In accordance with the teachings of the present invention, a user profile repository 168 is provided as part of the telecommunications network 198 for generating triggers to the service node 190. The user profile repository 168 is interfaced within the H.323 network portion via a suitable interface 167 such as a HyperText Transfer Protocol (HTTP) interface or Lightweight Directory Access Protocol (LDAP) interface. A user profile retriever (not explicitly depicted in this FIG.) is included for retrieving user profile information to be provided to various call/service components, as will be discussed in greater detail hereinbelow.

Whether a trigger should be generated to the service node 190 depends on the VAS activated in the network 198, in addition to whether the end-user has an active subscription to it. In order to determine when to suspend and generate triggers, a call control entity (shown in FIG. 2B hereinbelow) is provided with the capability to interface/interact with the user profile retriever to obtain a set of triggers (i.e., end-user profile) associated with the end-user. However, it should be appreciated that some constant services, not subject to explicit subscription, or for performance reasons, may give rise to some service triggers being stored locally (that is, within an H.323 entity such as a terminal, gatekeeper, or a media gateway controller (MGC)). Further, while the user profile repository 168 is shown in this exemplary embodiment as a separate entity, it should be understood that the repository may be co-located with an IP mobility management entity or the service node 190 itself.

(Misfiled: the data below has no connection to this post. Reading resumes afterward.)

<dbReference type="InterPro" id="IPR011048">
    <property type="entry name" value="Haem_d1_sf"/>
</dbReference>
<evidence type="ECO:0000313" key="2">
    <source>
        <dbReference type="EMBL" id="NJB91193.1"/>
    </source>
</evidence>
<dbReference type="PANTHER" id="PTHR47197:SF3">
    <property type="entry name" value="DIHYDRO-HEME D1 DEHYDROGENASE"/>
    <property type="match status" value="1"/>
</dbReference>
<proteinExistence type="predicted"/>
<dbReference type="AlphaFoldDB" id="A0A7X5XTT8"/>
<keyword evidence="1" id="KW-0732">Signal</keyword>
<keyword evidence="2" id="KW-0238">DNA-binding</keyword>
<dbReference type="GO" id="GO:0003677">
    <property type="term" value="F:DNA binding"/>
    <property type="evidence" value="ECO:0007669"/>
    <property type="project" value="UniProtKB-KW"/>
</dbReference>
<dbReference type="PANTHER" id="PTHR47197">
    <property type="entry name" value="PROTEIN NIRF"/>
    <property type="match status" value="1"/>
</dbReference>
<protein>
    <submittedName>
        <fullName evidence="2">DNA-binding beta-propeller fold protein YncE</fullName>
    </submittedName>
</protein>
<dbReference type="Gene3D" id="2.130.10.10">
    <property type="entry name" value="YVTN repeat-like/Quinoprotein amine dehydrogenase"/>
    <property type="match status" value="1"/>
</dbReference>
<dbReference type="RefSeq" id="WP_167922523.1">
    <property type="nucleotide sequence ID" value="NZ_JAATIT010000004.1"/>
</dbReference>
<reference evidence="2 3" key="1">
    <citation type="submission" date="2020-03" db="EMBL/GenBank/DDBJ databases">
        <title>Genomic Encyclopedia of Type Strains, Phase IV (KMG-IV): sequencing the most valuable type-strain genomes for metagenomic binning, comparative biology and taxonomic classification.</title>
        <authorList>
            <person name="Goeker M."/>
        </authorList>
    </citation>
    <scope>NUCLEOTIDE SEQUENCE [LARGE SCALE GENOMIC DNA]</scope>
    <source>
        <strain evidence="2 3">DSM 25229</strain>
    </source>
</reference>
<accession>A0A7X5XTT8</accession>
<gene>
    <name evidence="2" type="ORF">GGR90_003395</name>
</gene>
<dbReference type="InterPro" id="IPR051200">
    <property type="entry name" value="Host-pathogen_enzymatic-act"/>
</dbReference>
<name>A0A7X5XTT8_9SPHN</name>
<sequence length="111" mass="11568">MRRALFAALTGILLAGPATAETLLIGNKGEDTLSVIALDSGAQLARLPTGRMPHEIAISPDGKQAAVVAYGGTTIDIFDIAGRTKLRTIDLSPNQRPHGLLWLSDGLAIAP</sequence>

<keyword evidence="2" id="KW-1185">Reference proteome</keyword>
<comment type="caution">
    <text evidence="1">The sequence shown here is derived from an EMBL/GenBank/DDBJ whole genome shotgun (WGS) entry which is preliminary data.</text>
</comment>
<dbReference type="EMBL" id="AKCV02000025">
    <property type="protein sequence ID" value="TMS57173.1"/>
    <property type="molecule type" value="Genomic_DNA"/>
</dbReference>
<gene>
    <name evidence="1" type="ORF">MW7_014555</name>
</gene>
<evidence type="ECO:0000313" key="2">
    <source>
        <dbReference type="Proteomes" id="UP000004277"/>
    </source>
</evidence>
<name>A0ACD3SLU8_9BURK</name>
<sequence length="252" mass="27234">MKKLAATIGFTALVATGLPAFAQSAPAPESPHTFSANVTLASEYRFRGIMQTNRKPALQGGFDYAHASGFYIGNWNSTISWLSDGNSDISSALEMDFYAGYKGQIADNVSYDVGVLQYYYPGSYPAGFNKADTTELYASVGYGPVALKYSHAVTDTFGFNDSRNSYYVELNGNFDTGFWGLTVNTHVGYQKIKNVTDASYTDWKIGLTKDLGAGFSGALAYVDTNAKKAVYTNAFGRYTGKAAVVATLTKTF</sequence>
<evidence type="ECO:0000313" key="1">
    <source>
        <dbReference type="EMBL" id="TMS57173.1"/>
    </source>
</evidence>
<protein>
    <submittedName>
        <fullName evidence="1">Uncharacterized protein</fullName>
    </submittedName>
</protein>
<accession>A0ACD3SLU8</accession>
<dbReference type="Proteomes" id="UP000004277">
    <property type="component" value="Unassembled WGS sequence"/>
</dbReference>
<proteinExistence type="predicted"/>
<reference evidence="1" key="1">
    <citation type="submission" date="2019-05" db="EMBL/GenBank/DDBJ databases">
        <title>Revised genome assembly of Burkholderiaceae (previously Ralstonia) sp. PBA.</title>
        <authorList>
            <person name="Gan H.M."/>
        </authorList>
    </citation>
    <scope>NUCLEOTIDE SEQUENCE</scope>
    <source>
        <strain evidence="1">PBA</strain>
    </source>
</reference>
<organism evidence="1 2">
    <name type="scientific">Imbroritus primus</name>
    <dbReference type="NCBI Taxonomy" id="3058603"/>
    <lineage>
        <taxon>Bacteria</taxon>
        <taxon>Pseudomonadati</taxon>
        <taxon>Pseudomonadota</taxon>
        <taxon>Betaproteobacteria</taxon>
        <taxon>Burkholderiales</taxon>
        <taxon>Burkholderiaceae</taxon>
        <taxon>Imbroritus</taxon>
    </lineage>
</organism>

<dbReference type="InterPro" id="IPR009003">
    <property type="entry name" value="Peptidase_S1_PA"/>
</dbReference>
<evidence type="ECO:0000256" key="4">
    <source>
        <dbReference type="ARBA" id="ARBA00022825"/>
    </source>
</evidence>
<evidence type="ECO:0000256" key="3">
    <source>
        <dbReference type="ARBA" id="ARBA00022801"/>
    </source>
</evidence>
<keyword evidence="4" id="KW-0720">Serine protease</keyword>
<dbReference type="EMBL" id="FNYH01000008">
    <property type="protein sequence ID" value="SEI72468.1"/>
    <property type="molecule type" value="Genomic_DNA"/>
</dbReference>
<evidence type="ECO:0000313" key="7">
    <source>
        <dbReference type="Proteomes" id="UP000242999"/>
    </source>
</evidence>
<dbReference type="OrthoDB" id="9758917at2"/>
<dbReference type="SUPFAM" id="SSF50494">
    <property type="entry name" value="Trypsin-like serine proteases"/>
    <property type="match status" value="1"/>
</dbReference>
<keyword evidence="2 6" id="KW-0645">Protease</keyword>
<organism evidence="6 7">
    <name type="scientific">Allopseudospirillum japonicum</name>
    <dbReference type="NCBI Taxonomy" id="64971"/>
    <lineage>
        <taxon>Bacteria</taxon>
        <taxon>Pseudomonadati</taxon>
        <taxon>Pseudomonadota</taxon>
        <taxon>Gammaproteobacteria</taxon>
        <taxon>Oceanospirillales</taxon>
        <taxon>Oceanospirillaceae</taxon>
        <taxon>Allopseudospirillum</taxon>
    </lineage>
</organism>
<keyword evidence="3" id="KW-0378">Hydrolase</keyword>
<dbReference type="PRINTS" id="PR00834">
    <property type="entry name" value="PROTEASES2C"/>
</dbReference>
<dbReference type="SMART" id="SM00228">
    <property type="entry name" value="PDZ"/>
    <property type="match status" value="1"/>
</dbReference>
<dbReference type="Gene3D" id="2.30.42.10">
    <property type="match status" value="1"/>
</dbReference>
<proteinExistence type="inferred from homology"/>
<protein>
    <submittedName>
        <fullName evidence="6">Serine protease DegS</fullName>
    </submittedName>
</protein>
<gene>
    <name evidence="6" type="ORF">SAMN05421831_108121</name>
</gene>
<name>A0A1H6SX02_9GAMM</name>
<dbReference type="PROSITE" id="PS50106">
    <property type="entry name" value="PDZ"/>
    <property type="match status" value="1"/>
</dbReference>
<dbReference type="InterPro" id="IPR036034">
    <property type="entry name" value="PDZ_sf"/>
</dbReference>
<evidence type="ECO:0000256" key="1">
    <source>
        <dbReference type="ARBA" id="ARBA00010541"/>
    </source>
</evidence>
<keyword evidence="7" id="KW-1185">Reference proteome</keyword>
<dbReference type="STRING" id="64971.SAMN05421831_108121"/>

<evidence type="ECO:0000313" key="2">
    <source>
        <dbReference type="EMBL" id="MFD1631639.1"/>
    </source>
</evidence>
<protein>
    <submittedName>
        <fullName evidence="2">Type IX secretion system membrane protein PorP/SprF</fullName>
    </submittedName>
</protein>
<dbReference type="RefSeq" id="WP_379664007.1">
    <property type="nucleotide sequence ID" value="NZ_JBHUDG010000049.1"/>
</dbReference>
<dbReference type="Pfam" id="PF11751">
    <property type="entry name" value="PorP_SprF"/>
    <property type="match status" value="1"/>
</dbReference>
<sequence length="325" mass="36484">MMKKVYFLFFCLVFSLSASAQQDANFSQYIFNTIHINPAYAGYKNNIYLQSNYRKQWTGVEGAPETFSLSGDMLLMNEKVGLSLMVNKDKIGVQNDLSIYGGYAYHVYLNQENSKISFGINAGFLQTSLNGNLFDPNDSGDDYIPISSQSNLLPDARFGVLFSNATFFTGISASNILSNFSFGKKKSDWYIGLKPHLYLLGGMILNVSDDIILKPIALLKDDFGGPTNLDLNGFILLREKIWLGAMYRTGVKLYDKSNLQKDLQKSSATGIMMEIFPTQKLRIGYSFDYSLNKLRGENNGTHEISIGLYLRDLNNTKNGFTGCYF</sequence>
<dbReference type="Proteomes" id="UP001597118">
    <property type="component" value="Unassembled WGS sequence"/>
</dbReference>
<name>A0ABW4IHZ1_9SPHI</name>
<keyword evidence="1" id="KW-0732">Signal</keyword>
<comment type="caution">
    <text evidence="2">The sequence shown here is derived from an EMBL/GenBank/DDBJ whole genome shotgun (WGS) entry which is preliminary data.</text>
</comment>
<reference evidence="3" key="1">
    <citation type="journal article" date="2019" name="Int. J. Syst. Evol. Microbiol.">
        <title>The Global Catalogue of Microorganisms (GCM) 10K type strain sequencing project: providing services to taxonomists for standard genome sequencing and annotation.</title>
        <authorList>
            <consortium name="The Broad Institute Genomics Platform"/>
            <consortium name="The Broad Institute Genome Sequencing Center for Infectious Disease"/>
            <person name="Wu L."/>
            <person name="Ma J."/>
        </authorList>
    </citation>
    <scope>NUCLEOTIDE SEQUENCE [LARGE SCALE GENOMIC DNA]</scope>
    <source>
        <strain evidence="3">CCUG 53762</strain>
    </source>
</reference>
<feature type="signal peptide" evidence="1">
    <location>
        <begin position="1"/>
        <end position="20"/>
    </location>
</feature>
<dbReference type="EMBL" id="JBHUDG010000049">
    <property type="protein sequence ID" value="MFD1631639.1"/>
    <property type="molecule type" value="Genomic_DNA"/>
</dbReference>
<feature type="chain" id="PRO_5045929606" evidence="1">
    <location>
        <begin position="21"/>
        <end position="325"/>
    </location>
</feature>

In the presently preferred exemplary embodiment of the present invention, the service node 190 may be accessed by a host of H.323 entities such as the terminals, gatekeepers, media gateway controllers, etc. For example, FIG. 1C depicts a functional block diagram with signal flow paths for effectuating service node access in an exemplary embodiment of an H.323 VoIP network wherein an IP terminal is provided with the capability of accessing a service node, e.g., SCP service node 190. Those of ordinary skill in the art should readily appreciate that the signal flow diagram shown in FIG. IC is an abstraction of the network 198 shown in FIG. 1B, having only relevant entities shown therein. For example, the terminal-1 172A and terminal-2 172B are provided with the signal paths 173A and 173B, respectively, for interfacing with the user profile repository 168. Also, signal paths 187A and 187B are provided between the service node converter interface 188 and the two terminals, respectively, for accessing the SCP service node 190. As can be readily seen, GK-1174A is not provided with a signal path to the user profile repository 168 in this exemplary embodiment. However, it should be understood by those skilled in the art that in some implementations, a gatekeeper and/or other IP entities, for example, an MGC, may also be provided with respective signal paths to either the user profile repository 168, service node converter interface 188, or both. Furthermore, a provision may be made for service triggering over a radio interface (e.g., a General Packet Radio System (GPRS) interface).